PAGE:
Randal inherited Glenarm Castle back in 1992 when he was 25. ”By the time I took on the Walled Garden, it was completely derelict bar the yew circle, the beech circle and a few shrubs,” he recalls, “but I didn’t hesitate. I had always loved this place. It had sagged rather, but it was very exciting to be able to stop it sag for a bit.” In place of dereliction, and any sagging for that matter, is Catherine’s design for six ornamental gardens in separate “rooms”. Five pay homage to the traditional productive functions of walled gardens: the Apple Orchard; the Cherry Garden; the Herb Garden; the Pear Garden; and the Medlar Garden. A viewing point of these five rooms is cleverly provided by the Mount which occupies the sixth space. More anon.

8. Glenarm Castle Walled Garden © Lavender's Blue Stuart Blakley

10. Glenarm Castle Walled Garden © Lavender's Blue Stuart Blakley

11. Glenarm Castle Walled Garden © Lavender's Blue Stuart Blakley

There were pleached trees and borders already at the bottom of the garden by the time Catherine got involved so she was asked to make sense of the top half. Her design replaced a blank space dotted with a few languishing trees and shrubs marooned among stretches of grass. “My instinct,” records Catherine, “was to divide it up into different rooms and walks which visitors could wander through and wonder where they were going next rather than taking it all in at once.” The Walled Garden is entered through the simple green coloured Bell Gate, framed by a cloak of clematis draped over the high stone walls.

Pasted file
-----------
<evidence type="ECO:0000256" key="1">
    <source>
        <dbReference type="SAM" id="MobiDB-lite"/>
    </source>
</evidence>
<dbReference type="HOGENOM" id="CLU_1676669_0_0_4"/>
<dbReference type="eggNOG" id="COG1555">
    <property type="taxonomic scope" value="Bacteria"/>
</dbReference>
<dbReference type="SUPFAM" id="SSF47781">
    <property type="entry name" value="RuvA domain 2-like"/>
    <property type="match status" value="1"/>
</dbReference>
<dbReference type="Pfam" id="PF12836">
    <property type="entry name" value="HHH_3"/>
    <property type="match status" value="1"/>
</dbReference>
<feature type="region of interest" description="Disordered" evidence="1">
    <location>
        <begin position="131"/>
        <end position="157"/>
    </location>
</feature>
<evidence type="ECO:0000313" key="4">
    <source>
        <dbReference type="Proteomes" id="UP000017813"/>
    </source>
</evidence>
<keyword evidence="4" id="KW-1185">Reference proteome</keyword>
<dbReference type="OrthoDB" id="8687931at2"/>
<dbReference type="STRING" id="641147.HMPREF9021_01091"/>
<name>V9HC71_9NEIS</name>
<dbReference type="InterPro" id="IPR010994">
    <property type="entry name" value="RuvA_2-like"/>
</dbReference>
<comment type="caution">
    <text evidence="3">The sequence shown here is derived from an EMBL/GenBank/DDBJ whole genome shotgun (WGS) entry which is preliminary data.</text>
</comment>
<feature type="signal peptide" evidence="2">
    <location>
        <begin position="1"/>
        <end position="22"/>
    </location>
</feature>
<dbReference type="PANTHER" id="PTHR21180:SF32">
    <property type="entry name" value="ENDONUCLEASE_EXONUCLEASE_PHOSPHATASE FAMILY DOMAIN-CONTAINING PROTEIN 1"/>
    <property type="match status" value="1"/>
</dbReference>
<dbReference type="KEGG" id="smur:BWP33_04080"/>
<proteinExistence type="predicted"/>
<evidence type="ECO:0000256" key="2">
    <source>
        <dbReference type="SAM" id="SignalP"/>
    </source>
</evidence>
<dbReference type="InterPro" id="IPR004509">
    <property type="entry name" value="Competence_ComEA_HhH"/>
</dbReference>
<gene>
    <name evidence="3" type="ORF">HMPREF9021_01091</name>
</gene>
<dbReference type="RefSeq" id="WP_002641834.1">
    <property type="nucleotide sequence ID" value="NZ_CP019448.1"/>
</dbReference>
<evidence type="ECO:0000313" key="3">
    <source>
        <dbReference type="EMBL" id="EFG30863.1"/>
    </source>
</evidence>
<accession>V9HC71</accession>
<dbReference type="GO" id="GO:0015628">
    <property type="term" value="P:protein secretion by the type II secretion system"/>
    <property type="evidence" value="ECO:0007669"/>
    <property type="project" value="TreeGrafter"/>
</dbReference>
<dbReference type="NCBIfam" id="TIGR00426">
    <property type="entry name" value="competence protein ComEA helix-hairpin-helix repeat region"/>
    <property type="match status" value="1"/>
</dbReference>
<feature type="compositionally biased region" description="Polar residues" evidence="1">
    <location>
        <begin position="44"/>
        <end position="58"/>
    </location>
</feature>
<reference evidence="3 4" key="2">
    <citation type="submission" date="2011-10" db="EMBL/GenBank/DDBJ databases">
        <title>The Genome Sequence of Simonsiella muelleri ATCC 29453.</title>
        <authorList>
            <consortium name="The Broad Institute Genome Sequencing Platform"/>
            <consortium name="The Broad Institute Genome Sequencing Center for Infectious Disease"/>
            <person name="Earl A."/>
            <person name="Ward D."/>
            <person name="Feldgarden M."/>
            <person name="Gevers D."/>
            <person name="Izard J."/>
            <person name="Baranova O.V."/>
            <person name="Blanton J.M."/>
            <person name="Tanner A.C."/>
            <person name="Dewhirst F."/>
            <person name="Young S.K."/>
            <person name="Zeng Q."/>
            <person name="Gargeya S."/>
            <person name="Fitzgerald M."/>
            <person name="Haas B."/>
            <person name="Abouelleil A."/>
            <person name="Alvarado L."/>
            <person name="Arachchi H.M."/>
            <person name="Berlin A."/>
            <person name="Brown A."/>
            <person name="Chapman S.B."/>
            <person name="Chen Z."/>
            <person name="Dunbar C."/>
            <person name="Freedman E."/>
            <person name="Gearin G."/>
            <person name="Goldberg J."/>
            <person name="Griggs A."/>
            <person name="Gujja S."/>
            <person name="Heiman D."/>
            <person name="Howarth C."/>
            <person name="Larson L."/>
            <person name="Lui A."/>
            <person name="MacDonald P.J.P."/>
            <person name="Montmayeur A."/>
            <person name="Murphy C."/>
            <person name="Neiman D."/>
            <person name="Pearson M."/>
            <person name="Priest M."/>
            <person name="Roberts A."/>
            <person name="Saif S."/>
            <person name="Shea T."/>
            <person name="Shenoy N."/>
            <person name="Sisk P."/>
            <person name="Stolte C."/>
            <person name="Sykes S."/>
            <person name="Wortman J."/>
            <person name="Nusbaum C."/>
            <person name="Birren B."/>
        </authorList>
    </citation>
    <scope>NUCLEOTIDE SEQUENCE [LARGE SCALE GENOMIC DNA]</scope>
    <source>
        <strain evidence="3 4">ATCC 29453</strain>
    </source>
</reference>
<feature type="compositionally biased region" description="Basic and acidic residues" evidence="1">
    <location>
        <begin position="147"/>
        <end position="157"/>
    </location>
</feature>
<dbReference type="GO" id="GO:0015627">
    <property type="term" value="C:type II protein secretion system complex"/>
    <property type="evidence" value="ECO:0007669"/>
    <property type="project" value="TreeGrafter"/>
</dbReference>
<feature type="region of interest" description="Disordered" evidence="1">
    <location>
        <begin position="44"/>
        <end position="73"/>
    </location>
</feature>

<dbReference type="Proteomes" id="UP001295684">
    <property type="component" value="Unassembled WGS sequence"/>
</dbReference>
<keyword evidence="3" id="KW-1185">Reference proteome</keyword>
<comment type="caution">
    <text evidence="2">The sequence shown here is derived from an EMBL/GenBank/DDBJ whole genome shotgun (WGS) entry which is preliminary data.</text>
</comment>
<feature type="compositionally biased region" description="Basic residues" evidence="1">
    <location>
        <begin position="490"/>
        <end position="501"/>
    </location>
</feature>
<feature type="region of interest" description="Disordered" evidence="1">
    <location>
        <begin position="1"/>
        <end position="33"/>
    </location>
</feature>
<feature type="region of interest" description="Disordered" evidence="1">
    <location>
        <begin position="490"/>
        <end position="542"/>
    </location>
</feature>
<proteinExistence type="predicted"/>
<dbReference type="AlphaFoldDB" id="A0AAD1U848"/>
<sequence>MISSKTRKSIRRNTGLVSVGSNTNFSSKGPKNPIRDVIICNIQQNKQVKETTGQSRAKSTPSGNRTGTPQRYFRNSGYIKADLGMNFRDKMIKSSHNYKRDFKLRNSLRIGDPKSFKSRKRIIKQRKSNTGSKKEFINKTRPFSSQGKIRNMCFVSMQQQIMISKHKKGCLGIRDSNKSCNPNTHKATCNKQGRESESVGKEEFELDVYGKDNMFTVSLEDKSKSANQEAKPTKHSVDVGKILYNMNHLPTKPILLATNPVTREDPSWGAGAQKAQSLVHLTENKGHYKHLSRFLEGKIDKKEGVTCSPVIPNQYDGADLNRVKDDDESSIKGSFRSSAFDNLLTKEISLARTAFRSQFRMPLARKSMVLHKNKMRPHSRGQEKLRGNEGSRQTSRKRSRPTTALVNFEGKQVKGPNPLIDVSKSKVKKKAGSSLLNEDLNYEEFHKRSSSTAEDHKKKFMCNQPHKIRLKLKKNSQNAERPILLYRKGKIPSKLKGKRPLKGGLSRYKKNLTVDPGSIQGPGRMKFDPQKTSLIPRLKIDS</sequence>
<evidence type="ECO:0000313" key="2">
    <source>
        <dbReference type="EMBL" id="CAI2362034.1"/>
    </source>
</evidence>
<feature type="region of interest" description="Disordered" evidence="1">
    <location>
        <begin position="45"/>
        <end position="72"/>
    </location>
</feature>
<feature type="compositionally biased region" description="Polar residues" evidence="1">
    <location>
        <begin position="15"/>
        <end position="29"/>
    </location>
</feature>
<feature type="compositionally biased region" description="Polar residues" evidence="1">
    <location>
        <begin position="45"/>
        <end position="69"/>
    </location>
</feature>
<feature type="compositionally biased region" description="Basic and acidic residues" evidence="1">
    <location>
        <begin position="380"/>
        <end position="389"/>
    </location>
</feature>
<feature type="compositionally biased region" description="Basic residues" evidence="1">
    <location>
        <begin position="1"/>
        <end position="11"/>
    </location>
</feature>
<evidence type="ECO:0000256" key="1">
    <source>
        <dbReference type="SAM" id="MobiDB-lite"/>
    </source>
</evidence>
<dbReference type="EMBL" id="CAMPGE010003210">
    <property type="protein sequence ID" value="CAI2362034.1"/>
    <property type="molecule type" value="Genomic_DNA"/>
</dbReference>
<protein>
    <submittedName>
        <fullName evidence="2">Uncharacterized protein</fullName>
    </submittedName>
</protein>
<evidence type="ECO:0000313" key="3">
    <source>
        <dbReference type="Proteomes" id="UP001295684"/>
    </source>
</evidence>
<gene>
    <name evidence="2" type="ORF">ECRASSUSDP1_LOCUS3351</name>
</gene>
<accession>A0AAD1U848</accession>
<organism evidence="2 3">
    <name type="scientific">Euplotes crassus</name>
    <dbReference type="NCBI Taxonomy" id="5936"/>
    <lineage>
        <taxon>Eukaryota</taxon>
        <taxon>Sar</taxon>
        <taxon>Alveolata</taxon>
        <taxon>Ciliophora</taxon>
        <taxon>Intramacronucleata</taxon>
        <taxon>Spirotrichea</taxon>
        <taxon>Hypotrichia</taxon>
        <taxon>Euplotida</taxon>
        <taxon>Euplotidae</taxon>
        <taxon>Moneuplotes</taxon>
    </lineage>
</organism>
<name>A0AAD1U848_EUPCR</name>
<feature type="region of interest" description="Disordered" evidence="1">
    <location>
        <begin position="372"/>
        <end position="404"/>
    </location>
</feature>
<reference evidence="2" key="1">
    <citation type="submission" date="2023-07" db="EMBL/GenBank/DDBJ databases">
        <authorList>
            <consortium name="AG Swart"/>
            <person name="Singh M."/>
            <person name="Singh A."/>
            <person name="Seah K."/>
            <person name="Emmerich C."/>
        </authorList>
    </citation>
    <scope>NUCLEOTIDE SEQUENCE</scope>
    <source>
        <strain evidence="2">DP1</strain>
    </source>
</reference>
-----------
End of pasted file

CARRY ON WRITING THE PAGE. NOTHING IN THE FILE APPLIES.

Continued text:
12. Glenarm Castle Walled Garden © Lavender's Blue Stuart Blakley

Naturally, Glin Castle was an influence on Catherine’s design: “The kitchen garden at Glin which was restored by my mother in the 1970s is always in the back of my mind when planning walled gardens. She used yew topiary shapes, Irish yew and espaliered apple and pear divisions to provide a strong structure and design as a background to the fruit vegetables and annuals she planted. At Glenarm, elements of this are there with the espaliered pears and strong structure provided by the hedges.”

13. Glenarm Castle Walled Garden © Lavender's Blue Stuart Blakley

“I wanted to relate the theme to walled gardens,” she adds, “so used a lot of fruit trees but in an ornamental way: the espaliered pear tree circle… the formal rows of medlars… the apple tree orchard… the crab trees and so on.” The brief was to keep it relatively simple and low maintenance. As a result, it’s very structural with no fussiness. More from Catherine: “It was all done on a modest budget. Randal had a great team who implemented it.” One of the biggest structural tasks was restoring the 100 metre long glasshouse with its myriad rhomboid panes.

14. Glenarm Castle Walled Garden © Lavender's Blue Stuart Blakley